Another President, another stab at healthcare reform. Also another failure at healthcare reform. How do I know this already? I just do. Aside from the glaringly obvious fact that you cannot provide universal healthcare or even almost universal healthcare for people who do not all care enough about their health, you also cannot force providers of healthcare to provide their services for free.
Let's look at the proposals. Obama wants physicians to curb excessive tests performed out of defensive medicine. What a fantastic idea! I'm sure that physicians would like to order fewer tests that they have to interpret and explain to patients. Especially if those tests do little to help diagnose the patient. Now I will admit that there are many physicians out there who now order lots of test because they are simply dumb physicians. Someone had to be at the bottom of the class. But overall I still believe that excess testing is the result of fear of litigation. Is the test to confirm a clinical diagnosis? Is confirmation really needed or really does it look better in a juryroom of nonphysicians that a tangible "test" was done with results in black on a white paper? If something goes wrong, what will be more accepted in a courtroom to the lay public--test results that have ranges and positive/negative values or a physician's clinical judgement? I'll put five bajillion dollars on the prior. You want to cut costs from testing? Then accept that clinical diagnoses are indeed valid. Don't trust the physicians to make good clinical diagnoses? Then don't get medical care.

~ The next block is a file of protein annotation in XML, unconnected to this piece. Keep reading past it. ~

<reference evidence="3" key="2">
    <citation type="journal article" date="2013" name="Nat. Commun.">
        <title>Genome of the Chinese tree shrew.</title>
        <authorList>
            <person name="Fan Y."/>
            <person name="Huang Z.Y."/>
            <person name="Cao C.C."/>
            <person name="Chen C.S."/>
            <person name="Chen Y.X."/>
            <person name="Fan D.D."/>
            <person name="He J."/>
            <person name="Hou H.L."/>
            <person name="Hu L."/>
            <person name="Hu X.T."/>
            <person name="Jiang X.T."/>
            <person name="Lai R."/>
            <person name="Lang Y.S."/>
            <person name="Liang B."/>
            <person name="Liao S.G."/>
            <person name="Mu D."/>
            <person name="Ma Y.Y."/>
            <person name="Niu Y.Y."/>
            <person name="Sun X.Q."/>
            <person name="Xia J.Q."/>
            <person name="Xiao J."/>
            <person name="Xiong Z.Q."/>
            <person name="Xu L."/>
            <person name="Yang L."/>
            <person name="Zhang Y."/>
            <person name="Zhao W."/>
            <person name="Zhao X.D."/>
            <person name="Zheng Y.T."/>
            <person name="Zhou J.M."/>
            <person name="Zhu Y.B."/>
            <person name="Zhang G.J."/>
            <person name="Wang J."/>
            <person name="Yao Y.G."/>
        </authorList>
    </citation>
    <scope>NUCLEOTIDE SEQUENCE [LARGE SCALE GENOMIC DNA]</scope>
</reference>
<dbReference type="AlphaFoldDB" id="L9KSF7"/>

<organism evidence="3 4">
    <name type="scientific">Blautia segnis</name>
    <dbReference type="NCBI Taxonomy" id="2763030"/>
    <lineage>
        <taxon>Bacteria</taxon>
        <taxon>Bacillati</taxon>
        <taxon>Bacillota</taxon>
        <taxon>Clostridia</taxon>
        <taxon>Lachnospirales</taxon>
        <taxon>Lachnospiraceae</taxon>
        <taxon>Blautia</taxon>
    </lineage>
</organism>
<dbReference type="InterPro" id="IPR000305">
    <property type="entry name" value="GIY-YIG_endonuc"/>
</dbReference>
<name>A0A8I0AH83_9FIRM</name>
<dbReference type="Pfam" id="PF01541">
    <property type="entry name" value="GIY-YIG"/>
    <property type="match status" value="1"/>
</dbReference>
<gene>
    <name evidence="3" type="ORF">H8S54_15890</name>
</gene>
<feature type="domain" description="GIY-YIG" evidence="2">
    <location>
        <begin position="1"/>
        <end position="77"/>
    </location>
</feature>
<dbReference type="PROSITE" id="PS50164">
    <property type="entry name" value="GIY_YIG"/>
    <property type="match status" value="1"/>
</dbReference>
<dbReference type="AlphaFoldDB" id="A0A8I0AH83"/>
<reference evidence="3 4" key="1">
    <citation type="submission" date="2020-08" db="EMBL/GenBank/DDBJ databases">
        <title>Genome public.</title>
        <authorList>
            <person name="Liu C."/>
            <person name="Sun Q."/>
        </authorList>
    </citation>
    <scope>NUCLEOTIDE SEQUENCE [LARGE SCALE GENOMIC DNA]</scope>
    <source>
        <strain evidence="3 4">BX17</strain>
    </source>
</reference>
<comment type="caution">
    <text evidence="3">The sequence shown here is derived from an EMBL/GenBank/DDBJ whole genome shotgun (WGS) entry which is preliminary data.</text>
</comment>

Another proposal is to tax healthcare benefits and use that slush money to fund healthcare for the uninsured. Now that's a Harrison Bergeronian approach if I ever saw one. Why not tax gym memberships and use that money to pay for gastric bypass surgery for the obese? Or tax vegetables to pay for smoking cessation billboards. We'll call it a Virtue Tax. Because there are obviously way way more virtuous people in America than sinful people, so I'm sure there'll be trillions of dollars rasied by this tactic. People for some reason also believe that offering healthcare to the uninsured means offering them fantastic healthcare that covers brand name drugs, specialist visits without referrals, and nonstandard of care procedures. It doesn't. The "healthcare" that the uninsured will get it access to a primary care physician (PCP) who won't be able to spend more than ten minutes a visit with them because they have to see the other six thousand newly poorly insured (NPI) as well and get paid by the government in Zimbabwe dollars. The NPIs won't even have decent prescription coverage and will only be able to get medication that was brought to market before 1975. More likely than not, the NPIs will look more like a hybrid of medical assistance and Medicaid patients. And because they will still be the worst covered, they will still have the highest morbidity and mortality with respect to health issues.